Storied Kiawah Island will provide stern test for US PGA

Pete Dye-designed layout in South Carolina was the site of the infamous 1991 Ryder Cup

Rory McIlroy celebrates after holing out on the 18th to seal an eight-shot victory at the 2012 US PGA. Photo: Darren Carroll /Sports Illustrated via Getty Images

Rory McIlroy celebrates after holing out on the 18th to seal an eight-shot victory at the 2012 US PGA. Photo: Darren Carroll /Sports Illustrated via Getty Images

 

Sometimes it is hard to figure out whether fact or fiction provides the more fascinating drama. In the case of the Ocean Course at Kiawah Island in South Carolina, which plays host to the US PGA Championship next week, there is evidence to suggest that fact has the edge; for, although a number of scenes for the acclaimed Bagger Vance movie were filmed on the links by the Atlantic, real life championships have produced more riveting outcomes, one with a hint of cordite in the air.

Although that 1991 Ryder Cup match, the so-called “War on the Shore,” firmly announced Kiawah Island’s arrival as a tour de force of a tournament venue, its subsequent hosting of big-time golf - two World Cups, and of course the 2012 PGA Championship - has ensured the moneyed community golfing island - whose residents include American football legend Dan Marino - has earned its place as one of the more revered stops on tour.

The Ocean Course has proven itself a fitting stage. It has also provided a green hue in its deliverance of champions, given that Pádraig Harrington and Paul McGinley teamed-up to win the 1997 World Cup (by five strokes from the Scottish team of Colin Montgomerie and Raymond Russell) while Rory McIlroy was akin to a runaway winner (by eight strokes from England’s David Lynn) in the 2012 PGA Championship.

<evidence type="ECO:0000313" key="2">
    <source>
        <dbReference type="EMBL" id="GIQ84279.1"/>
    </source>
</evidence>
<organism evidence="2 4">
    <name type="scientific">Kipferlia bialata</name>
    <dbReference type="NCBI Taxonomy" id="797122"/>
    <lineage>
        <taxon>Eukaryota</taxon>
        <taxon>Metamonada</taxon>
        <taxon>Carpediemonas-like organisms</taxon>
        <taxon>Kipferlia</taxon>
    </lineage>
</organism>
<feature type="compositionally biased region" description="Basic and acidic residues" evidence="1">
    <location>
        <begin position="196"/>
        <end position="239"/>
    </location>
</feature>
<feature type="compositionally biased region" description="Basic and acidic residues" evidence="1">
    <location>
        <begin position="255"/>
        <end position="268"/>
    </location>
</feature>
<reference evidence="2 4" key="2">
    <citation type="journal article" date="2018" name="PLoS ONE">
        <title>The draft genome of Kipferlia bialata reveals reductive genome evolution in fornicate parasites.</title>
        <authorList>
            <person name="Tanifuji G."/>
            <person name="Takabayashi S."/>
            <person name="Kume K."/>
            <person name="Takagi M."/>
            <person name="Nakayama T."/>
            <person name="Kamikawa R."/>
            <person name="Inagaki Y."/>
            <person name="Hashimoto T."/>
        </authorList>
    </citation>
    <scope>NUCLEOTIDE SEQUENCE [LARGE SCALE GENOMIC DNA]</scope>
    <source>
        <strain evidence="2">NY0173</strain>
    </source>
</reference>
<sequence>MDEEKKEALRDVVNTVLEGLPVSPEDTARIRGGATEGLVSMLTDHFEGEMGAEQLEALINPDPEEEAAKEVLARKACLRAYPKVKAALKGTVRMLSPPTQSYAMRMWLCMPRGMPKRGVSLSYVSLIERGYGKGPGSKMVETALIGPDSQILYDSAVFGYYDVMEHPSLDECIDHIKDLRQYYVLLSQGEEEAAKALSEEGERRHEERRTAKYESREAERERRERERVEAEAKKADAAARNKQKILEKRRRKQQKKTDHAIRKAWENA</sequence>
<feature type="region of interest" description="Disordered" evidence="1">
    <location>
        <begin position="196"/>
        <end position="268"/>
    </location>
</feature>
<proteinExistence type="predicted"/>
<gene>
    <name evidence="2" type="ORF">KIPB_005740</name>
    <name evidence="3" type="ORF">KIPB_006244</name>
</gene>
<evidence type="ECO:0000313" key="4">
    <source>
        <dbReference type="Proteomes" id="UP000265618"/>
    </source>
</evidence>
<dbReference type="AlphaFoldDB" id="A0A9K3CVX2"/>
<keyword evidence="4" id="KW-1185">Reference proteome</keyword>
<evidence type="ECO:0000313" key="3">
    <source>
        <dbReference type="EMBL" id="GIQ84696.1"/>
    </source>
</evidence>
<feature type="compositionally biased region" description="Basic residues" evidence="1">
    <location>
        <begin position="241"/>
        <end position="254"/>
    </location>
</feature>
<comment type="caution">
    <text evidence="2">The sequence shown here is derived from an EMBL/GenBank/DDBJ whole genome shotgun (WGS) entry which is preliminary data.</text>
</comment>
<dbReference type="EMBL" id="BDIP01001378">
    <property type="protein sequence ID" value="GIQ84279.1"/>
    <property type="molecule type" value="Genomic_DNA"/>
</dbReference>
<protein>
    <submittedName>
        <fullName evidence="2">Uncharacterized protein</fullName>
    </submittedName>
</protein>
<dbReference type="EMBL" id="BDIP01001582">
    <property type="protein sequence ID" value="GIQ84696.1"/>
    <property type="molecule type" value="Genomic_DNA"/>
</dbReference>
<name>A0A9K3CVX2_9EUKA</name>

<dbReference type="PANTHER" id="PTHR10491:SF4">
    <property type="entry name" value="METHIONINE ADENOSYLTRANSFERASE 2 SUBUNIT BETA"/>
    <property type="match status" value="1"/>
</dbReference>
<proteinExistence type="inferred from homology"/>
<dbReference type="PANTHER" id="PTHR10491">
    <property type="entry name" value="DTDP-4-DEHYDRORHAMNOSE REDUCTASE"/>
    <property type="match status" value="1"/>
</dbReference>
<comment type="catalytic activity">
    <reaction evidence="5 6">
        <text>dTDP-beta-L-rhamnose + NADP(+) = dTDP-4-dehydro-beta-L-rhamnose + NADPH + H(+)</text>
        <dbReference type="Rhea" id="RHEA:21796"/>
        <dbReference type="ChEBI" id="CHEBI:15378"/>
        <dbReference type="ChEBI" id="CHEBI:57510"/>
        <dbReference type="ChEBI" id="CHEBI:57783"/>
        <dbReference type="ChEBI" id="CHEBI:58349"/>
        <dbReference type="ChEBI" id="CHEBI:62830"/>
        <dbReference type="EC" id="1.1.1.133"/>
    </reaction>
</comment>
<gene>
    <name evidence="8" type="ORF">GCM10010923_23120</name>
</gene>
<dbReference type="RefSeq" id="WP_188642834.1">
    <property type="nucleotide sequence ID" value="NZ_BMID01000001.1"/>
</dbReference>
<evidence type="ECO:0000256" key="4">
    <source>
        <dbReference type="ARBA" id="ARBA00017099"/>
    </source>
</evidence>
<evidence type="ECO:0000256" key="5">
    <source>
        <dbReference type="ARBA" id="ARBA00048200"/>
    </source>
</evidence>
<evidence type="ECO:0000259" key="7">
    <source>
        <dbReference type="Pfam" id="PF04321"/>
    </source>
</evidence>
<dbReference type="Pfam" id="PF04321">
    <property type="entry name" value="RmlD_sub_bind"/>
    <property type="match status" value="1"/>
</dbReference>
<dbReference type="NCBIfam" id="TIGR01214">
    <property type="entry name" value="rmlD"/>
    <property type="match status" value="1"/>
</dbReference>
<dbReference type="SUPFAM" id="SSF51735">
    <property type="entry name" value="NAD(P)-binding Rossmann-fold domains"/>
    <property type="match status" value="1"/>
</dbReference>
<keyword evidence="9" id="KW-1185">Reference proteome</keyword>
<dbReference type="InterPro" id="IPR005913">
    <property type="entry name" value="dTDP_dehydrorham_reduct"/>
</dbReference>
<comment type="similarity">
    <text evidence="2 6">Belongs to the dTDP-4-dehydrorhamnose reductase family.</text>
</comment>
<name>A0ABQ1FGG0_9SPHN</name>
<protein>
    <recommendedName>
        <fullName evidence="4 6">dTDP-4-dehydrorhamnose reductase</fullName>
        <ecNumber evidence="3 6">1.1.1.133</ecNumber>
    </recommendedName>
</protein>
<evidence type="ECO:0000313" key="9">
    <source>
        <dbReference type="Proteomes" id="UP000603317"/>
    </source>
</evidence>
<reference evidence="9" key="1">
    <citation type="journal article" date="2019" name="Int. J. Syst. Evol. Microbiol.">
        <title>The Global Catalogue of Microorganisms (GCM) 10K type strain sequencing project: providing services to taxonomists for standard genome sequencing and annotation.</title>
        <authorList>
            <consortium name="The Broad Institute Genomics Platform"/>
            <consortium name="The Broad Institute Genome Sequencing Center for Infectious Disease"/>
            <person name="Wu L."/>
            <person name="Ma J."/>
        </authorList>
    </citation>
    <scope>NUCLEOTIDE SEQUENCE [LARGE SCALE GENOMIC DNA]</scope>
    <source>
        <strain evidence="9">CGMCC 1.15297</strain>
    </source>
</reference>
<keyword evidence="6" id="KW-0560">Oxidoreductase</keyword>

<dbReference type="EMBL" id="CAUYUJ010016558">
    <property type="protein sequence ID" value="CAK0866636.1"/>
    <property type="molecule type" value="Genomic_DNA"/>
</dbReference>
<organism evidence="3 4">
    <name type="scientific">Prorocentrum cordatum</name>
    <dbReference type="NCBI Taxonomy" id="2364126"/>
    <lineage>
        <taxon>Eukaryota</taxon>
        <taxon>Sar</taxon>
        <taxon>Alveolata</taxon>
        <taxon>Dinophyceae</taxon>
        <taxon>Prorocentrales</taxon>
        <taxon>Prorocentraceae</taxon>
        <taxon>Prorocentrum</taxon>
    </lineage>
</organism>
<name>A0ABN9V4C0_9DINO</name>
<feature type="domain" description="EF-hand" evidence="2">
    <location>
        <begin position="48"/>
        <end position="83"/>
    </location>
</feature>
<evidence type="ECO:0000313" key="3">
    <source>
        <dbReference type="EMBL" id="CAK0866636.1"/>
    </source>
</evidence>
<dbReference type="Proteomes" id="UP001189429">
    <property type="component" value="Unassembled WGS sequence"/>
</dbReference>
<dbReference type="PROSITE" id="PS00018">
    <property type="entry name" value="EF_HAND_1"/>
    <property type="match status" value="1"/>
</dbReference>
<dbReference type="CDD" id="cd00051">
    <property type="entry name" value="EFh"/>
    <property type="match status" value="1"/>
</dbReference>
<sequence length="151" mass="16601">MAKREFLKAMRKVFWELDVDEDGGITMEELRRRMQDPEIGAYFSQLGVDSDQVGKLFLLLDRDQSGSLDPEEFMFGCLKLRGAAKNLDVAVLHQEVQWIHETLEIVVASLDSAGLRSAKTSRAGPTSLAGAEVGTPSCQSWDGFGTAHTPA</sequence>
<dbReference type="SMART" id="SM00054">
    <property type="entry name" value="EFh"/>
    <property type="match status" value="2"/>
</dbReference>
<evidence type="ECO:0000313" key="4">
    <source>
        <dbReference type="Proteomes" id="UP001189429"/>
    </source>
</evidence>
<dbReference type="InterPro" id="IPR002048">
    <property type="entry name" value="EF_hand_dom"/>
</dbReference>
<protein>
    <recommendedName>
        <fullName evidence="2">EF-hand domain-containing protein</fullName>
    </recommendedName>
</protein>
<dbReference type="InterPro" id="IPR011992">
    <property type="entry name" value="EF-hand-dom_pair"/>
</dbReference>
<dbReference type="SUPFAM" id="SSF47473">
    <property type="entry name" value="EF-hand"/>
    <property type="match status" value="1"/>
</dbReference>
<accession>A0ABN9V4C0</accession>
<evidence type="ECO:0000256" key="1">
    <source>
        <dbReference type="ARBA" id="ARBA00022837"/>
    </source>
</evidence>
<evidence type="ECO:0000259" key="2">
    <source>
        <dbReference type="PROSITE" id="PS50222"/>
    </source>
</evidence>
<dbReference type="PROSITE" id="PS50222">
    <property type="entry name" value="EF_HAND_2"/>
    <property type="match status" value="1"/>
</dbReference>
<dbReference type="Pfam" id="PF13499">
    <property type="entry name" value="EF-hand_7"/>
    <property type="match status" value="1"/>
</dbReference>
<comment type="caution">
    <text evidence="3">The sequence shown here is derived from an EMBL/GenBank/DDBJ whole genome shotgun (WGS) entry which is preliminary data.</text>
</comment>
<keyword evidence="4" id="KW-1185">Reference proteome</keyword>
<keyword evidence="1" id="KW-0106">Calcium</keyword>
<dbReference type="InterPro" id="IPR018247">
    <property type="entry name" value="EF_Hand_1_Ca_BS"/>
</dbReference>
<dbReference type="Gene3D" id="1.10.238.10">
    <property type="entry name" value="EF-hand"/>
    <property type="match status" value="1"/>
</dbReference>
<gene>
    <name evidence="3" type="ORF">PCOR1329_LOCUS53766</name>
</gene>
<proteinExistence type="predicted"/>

In designing the seaside course, Pete Dye sought to find some inspiration from Irish and Scottish links. And, although it boasts no fewer than 10 holes accessing the Atlantic coastline, and so with wind invariably providing its best defence, the Dye creation is not a links by any stretch of the imagination but it is a true legacy to the master designer.

“I’m like a kid with a lollipop, this is the best piece of land I’ve worked on in the Northern Hemisphere,” Dye had observed on first setting foot on the property.

Dye, who died last year, left a legacy of courses designed by him - often with his wife, Alice - and his name is actually in the title of many courses. There’s Dye’s Walk Country Club in Indiana. The Dye Club at Barefoot Resort in Myrtle Beach. Pete Dye River Course in Virginia. The Dye Preserve in Jupiter, Florida.

A view of the Par 4 18th hole on The Ocean Course at Kiawah Island. Photo: David Alexander/Getty Images
A view of the Par 4 18th hole on The Ocean Course at Kiawah Island. Photo: David Alexander/Getty Images

Accolades

The Pete Dye Golf Club in West Virginia. In all, there were more than 130 courses with Dye’s design influences, probably the most famous of all being TPC Sawgrass in Florida, the traditional home of The Players Championship.

The accolades which came his way provided recognition of his work: he was inducted in the Golf Hall of Fame in 2008 in the Lifetime Achievement category, and awarded an honorary doctorate in Landscape Architecture by Purdue University.

And the Ocean Course at Kiawah Island ranks with the best of Dye’s work.

Dye and Alice were hired in the late ‘80s to design the course but the commission would take on a more hurried endeavour after the PGA of America - who had originally intended to play the 1991 Ryder Cup at La Quinta in the Californian desert - made the bold move to play it at Kiawah Island on the to-be Ocean Course, at the time a mere blueprint with not so much as a spade dug into sandy terrain.

“When I first walked the land, I fell in love with the site. This narrow, two-and-a-half mile beachfront had beautiful ocean views on one side and vast saltwater marshes on the other. I would have bent down on my knees and begged for the opportunity to build there,” Dye would recall.